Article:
First Generation Mentoring Enters 3rd Year

By Will DiGravio

On Oct. 13, the 2015 First Generation Mentorship Program launched with a dinner in Atwater Dining Hall. Now in its third year, the program is designed to help first-generation students adjust to life at the College. This year the program consists of 49 first-years, the largest group to date.

“[The program’s participants] are sometimes hesitant and unaware of things like office hours,” said Viviana Altamirano ’16, a first-generation student and the program’s director. “We cannot call our parents for help or insights on majors, classes or assignments. It is like living in a parallel universe on campus.”

Present at the kickoff dinner were 15 faculty members who identified as first-generation college graduates. The faculty advisers are a new addition to the program this year and are meant to serve as resources for students in the program. Additionally, the program assigns each of its first-year participants a student mentor. This year, a majority of mentors were former mentees.

“There are some things that they can’t ask other first years, and it’s very important to me that I’m there to help them get acclimated to life at Middlebury,” said Lev Khodaverdy ’17, a mentor and former mentee.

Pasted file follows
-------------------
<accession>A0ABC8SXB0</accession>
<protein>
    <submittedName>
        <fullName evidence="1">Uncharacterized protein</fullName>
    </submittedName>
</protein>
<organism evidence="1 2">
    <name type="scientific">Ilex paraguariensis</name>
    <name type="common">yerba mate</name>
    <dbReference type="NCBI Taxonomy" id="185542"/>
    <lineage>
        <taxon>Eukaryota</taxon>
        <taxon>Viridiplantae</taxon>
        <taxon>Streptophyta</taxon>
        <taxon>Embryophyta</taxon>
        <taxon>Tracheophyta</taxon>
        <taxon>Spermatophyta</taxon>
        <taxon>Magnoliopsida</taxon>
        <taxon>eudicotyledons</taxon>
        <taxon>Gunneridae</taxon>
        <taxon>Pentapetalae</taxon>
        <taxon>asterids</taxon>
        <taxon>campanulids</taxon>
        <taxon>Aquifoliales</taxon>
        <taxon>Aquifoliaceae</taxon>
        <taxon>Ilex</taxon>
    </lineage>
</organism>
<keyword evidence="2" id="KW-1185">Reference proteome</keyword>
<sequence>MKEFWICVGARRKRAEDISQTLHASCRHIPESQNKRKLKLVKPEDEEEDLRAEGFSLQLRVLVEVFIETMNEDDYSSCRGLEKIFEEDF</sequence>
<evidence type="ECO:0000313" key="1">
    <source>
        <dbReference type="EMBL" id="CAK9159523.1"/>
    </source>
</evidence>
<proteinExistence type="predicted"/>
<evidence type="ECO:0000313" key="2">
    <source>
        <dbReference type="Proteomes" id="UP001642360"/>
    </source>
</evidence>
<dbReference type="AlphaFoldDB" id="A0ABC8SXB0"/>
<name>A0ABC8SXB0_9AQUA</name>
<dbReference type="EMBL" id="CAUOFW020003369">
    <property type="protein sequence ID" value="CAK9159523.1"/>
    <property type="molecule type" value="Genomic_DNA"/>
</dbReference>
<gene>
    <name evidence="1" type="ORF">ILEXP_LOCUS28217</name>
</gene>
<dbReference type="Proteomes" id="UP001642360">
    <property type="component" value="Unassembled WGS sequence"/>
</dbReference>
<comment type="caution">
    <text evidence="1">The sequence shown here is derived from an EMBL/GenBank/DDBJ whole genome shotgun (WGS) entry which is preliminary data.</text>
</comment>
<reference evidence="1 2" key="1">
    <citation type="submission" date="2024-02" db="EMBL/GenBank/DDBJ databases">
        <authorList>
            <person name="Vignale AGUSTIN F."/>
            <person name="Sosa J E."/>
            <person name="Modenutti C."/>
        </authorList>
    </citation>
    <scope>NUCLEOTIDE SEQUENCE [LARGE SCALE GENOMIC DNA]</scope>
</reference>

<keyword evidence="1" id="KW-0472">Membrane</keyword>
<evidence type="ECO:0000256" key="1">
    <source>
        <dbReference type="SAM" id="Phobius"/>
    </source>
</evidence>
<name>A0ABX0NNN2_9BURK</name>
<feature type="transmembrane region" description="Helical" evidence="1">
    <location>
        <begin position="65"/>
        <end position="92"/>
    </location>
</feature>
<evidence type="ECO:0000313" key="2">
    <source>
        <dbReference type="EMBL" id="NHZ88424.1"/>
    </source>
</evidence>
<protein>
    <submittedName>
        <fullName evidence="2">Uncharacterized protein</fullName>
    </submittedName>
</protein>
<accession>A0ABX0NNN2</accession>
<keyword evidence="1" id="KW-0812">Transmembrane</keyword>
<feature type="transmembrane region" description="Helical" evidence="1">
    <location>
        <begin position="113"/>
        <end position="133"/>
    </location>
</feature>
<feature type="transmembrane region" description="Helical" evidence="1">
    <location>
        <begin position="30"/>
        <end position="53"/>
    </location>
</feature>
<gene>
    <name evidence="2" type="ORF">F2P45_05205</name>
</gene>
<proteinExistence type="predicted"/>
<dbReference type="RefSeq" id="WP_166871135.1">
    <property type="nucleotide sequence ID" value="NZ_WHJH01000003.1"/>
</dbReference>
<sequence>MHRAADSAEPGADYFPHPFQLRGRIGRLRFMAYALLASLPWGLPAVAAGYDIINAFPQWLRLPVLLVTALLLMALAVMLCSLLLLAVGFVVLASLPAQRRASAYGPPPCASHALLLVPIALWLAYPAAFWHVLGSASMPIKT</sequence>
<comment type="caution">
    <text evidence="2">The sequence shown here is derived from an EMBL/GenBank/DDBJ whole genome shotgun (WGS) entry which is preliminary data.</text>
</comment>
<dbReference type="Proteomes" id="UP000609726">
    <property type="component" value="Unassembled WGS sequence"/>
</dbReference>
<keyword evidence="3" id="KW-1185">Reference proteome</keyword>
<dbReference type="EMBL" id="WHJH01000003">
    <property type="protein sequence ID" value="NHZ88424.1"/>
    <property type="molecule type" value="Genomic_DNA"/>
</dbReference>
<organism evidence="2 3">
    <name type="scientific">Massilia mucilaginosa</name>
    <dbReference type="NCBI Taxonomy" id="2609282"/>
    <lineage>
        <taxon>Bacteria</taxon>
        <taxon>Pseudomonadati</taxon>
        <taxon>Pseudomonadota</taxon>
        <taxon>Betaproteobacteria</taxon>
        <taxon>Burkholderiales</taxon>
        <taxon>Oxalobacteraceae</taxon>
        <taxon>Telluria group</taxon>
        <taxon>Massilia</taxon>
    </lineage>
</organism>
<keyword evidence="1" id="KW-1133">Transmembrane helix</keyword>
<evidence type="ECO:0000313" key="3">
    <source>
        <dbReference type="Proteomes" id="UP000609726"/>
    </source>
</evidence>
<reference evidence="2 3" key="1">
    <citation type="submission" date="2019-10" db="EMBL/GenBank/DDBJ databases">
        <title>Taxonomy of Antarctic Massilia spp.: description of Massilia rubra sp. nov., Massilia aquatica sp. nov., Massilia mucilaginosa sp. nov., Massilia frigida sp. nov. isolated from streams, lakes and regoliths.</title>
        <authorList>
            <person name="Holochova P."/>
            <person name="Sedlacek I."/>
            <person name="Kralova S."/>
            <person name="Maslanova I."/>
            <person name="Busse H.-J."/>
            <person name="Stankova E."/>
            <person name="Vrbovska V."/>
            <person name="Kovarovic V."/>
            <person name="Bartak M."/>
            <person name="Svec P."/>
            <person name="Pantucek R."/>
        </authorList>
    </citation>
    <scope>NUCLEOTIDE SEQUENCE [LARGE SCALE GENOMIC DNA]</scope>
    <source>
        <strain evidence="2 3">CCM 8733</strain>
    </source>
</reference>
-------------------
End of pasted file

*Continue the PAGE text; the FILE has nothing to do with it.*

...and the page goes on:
According to Zorica Radanovic ’19, a mentee, the mentors are available to “answer questions we don’t even know we have yet.”

“We are at one of the most affluent colleges in the country, and the assumption is that people do not expect us to be here,” Altamirano said. “Many first generation students get to colleges like Middlebury through self-reliance. When we encounter a challenge, we feel like asking for help is a sign of failure. Though Middlebury offers tutoring, advising and writing, we don’t feel entitled to this academic and emotional support… We hope this program changes that.”

For the past two years, the program’s structure relied mostly on individual pairings of mentor and mentees to establish their own relationships. Altamirano noted that the suggested meeting schedule consisted of bi-weekly one-on-one meals. This year however, the program hopes to organize more group events, with a focus on involving faculty.

In previous years the training session for mentors consisted of a single half-day session, this year the training will be split up into shorter yet more frequent sessions in collaboration with the Anderson Freeman Resource Center.

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